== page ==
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Starr Nixdorf

Feb 24, 2020 10:07 AM

Water Exercise Helps With Bones, Muscles, and More! | Ability Fix

For aging adults, bone loss is a significant health concern. We start to lose muscles used for powerful and quick movements that stimulate bone health as we age. Exercises associated with positive bone maintenance and growth are typically land-based, where weight-bearing and high-impact activities are proven to improve bone density.

 

The problem is those types of exercises aren’t always the best choice for older adults with chronic disorders, injuries, or physical limitations. That’s where water-based exercise like water aerobics reigns supreme. Even if water exercise is low impact, it’s not necessarily less effective in preventing age-related bone deterioration. Here are several reasons why water exercise is good for your bones and how it may decrease the rate of bone loss. 

 

Resistance Training in Water May Improve Muscle Strength

If someone has osteoporosis, for example, resistance training and mechanical loading are necessary. But not everyone can do land exercises, so water is a great place to exercise because it provides resistance with every movement. Muscles become strengthened with consistent water exercise. When you move your body in the pool, the low-impact resistance activates your muscles to help make them more flexible and mobile. 

 

When you push against water, it pushes back. By using maximum effort in your strength training exercises in water without shortening the range of motion, bone mineral density is typically at least maintained if not improved, according to a study on postmenopausal women

 

High-Intensity Interval Training (HIIT) in Water

In the HIIT format, aquatic workouts target major muscle groups. These types of water aerobics classes or workouts are for adults who are healthy and fit for the most part because you are getting your heart rate up in bursts of exertion and then resting to catch your breath (recovery). 

 

Maximum effort exercises that encourage jumping in water may help maintain bone density and prevent yearly decline. HIIT in the pool is rigorous enough for athletes and older adults who have no permanent physical limitations. Leg strength and agility are likely to increase over time, not to mention your cardio, but the key is consistency.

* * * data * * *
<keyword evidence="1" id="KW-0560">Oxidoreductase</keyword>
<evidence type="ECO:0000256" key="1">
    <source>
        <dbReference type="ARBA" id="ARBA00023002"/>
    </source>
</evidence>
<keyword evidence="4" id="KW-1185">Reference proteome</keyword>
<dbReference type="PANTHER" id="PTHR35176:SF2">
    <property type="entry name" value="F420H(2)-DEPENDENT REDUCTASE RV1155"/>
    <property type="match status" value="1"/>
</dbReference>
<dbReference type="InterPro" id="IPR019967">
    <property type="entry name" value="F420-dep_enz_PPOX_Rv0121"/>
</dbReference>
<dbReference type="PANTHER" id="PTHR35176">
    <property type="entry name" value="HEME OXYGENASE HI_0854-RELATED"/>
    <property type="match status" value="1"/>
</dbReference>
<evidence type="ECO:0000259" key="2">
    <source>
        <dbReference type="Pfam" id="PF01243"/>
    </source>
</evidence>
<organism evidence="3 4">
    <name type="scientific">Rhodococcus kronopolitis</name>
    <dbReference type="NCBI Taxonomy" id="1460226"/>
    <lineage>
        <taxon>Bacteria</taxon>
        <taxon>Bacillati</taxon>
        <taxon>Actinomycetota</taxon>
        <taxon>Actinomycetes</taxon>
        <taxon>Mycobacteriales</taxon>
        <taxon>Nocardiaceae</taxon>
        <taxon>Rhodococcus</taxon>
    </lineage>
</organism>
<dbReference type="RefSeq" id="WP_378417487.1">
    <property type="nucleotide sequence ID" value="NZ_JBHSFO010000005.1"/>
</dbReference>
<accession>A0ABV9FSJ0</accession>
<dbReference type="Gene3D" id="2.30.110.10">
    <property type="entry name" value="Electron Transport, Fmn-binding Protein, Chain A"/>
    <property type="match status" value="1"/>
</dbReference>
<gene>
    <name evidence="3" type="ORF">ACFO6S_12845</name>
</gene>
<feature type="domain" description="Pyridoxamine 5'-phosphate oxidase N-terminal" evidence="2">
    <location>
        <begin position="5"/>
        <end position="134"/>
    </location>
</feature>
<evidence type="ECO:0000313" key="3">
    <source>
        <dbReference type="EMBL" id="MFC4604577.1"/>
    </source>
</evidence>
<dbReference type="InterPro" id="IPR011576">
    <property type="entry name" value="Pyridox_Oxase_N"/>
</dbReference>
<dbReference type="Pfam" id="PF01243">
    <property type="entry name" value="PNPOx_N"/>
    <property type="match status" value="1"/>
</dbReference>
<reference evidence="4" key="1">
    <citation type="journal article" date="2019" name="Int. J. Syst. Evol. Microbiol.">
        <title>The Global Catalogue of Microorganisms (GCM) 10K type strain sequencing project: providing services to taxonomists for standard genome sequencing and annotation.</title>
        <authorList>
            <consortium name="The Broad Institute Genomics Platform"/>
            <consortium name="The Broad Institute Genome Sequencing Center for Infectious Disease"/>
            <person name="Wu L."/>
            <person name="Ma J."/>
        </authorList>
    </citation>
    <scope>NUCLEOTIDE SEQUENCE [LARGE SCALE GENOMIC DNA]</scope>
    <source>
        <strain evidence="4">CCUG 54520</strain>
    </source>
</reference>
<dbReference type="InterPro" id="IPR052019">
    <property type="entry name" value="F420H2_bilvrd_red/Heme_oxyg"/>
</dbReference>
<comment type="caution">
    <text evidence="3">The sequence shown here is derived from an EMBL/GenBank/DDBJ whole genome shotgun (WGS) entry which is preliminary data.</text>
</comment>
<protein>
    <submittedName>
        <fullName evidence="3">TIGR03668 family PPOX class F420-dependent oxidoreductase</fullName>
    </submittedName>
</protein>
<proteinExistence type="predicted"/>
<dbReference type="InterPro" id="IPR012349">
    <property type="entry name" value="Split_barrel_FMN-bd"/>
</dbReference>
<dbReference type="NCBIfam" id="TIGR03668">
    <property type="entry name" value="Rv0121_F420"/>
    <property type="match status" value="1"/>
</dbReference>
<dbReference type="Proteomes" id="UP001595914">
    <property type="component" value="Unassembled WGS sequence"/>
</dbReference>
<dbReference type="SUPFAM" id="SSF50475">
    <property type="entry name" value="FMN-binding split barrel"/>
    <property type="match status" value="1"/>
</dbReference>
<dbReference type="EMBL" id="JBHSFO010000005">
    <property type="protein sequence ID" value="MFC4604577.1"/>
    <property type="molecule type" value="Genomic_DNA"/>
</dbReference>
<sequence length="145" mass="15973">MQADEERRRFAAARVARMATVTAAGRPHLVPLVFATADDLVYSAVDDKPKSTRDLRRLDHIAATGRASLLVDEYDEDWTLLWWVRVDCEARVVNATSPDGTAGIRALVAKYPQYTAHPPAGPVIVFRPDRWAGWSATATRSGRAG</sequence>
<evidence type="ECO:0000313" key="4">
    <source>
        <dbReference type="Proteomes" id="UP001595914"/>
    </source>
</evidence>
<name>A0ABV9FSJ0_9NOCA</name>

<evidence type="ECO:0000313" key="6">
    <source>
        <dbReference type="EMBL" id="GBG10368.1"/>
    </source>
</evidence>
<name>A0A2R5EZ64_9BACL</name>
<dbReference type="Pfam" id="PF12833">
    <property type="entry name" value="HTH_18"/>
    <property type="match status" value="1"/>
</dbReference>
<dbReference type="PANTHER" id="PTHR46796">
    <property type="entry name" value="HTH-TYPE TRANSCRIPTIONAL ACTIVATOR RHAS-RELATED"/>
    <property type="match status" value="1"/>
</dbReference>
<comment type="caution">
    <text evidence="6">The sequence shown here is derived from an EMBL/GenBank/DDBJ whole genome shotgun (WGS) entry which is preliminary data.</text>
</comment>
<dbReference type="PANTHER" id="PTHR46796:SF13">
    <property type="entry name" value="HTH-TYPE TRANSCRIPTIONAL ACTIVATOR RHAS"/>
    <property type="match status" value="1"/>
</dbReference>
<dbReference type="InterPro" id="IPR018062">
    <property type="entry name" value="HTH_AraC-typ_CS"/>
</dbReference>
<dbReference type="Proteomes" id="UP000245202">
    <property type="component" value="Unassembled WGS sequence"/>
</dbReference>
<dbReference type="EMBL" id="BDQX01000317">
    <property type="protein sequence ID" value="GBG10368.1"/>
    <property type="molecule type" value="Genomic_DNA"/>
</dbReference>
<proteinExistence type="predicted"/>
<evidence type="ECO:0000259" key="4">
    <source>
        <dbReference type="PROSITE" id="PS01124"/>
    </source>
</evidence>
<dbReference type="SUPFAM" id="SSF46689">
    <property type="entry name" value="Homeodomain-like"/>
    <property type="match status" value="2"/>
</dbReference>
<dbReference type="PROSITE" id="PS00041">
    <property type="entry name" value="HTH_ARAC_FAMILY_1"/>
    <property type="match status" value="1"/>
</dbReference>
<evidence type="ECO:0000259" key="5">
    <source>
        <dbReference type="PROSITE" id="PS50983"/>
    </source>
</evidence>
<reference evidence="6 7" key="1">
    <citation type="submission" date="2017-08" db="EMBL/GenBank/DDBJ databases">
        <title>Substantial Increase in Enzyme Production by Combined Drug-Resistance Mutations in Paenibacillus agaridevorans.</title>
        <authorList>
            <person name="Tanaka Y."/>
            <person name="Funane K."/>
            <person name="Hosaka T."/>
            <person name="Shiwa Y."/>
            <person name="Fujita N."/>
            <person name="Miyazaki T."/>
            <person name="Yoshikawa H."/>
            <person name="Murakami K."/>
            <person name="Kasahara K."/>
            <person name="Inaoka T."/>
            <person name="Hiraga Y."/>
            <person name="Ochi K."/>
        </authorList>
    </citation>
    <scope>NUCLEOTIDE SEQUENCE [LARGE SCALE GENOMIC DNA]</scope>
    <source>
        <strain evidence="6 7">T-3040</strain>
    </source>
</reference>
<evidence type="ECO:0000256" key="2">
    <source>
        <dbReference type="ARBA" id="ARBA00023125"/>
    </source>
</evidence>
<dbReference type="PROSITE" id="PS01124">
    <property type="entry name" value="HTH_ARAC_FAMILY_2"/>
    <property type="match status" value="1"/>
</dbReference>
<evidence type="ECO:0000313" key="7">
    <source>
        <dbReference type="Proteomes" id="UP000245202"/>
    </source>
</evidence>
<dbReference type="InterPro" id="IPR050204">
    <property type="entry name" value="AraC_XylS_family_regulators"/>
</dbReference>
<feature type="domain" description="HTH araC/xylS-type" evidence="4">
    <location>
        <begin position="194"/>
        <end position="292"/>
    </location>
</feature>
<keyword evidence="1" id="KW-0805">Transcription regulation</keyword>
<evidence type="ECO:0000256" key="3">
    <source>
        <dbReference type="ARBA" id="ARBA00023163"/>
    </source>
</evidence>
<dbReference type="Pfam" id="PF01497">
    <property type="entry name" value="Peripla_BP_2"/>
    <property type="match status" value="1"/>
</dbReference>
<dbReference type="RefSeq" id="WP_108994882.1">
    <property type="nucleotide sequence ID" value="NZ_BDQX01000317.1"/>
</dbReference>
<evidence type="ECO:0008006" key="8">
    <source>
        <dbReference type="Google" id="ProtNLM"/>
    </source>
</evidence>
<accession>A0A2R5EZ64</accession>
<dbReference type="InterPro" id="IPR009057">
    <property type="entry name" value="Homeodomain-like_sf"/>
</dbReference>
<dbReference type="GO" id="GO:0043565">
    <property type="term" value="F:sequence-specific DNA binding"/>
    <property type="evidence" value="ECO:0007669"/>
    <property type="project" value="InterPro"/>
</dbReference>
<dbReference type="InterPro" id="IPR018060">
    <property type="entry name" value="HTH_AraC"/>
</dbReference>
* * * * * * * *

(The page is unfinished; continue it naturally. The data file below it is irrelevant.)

Pool Exercise May Help Reduce Falls

In addition to improved cardiovascular fitness, muscle strength, flexibility, and bone density maintenance, water exercise may help reduce the number of falls and improve balance. The study on postmenopausal women in their 50s-60s mentioned above showed a significant decrease in falls among the aquatic exerciser group. The women in the six-month study were also taking vitamin D and calcium supplements, vitamins known to help build muscle and bone. With better balance, you are less likely to fall as well.

 

Water exercise has numerous health benefits, especially when you get in the pool with the intention of firing up your muscles and getting a great workout. Low-impact doesn’t mean low effort!

 

About Ability Fix

Ability Fix is an award-winning mobile app that provides an accessible way to get fit with exercises for water aerobics, regardless of your current physical ability level. Using any body of water, participants are guided through easy-to-understand aquatic exercises that may incrementally improve balance, flexibility, strength, and cardio with less pain. App users can customize their own routine or select a predefined workout with any device, including smartphones, laptops, tablets, smart TVs, and Bluetooth headphones. The Ability Fix aquatics fitness app officially launched at the beginning of 2020 with 50 exercises and three Ai Chi routines. The forgiving water environment is fun, effective, and you can make your aquatic exercise routine as challenging as you’d like. 

 

Learn more about Ability Fix at www.abilityfix.com